It has further been found advantageous if the generally cup-shaped bottom of the rotary part forms the cover for the storage chamber, and the center of said cup-shaped bottom has a guide opening for the dipping plunger. Said cup-shaped bottom thus has a dual function—serving as a direct or indirect cover, and serving as a guide for the dipping plunger.
It is also advantageous if the dipping plunger is rotationally connected to the rotary part by means of radial lobes. The required linear relative movement of the dipping plunger and the rotary part is provided by simple means comprising axial guide grooves in which the lobes are guided. In connection with this solution it is proposed to provide a detent or detents disposed on the mouthpiece, for limiting the available sliding excursion of the dipping plunger and defining the ready-to empty transfer position of the dosing chamber (particularly, the transfer position of the base wall of said dosing chamber).
The positioning of the dipping plunger is controlled from the closure cap via a “docking point” (docking position structure) which is disposed at or near the mouthpiece end which docking position structure has latching means whereby the dipping plunger and the closure cap can interengage, which latching means can be disengaged by application of force (“overload”) tending to pull (urge) the plunger and cap mutually apart. When the inhaler is re-closed, the dipping plunger and closure cap are mutually re-engaged by mutual thrust, giving rise to a “re-docking” The docking position structure serves to ensure correct positioning.
It is advantageous for purposes of sealing and guiding if the guide opening in the rotary part includes an elongated sealing ring (“sealing sleeve”), comprised of rubber material or the like, which is disposed around the cylindrical part of the dipping plunger. This elongated sealing provides a sufficiently large assembly opening.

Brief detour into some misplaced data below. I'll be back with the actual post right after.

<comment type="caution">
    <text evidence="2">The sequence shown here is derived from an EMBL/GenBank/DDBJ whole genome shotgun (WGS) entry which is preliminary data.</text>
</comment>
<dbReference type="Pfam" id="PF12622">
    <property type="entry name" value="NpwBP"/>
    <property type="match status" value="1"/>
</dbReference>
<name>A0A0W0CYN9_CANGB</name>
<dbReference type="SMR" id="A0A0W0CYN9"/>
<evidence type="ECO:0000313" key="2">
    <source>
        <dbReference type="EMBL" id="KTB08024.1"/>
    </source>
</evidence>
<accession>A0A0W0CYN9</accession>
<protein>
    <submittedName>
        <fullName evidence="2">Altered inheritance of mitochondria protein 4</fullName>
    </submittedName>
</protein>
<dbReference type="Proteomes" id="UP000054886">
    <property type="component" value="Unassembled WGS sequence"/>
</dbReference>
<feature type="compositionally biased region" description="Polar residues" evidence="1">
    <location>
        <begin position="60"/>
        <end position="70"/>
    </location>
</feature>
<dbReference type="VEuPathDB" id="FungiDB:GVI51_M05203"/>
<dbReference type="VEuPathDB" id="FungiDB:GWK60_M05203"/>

The elongated sealing ring will also serve to clear away any powder substance which may settle on the shaft of the dipping plunger; this clearing function may help to avoid erroneous dosage.
Further sealing is provided in the dosing mechanism by a compressible sealing ring, also comprised of rubber or the like, which ring is inserted under prestressing between the interior wall of the storage chamber and the rotary part. This sealing ring is suitably compressively lodged in ring-shaped grooves in the two relevant pieces, wherewith the groove on the rotary part has a V-shaped profile and the groove on the storage chamber at the same altitude as the groove on the rotary part has a semicircular profile. The said V-profile groove also serves to guide the rotary part in rotational motion.
Other features which are considered as characteristic for the invention are set forth in the appended claims.
Although the invention is illustrated and described herein as embodied in inhaler for powdered, particularly medicinal, substances, it is nevertheless not intended to be limited to the details shown, since various modifications and structural changes may be made therein without departing from the spirit of the invention and within the scope and range of equivalents of the claims.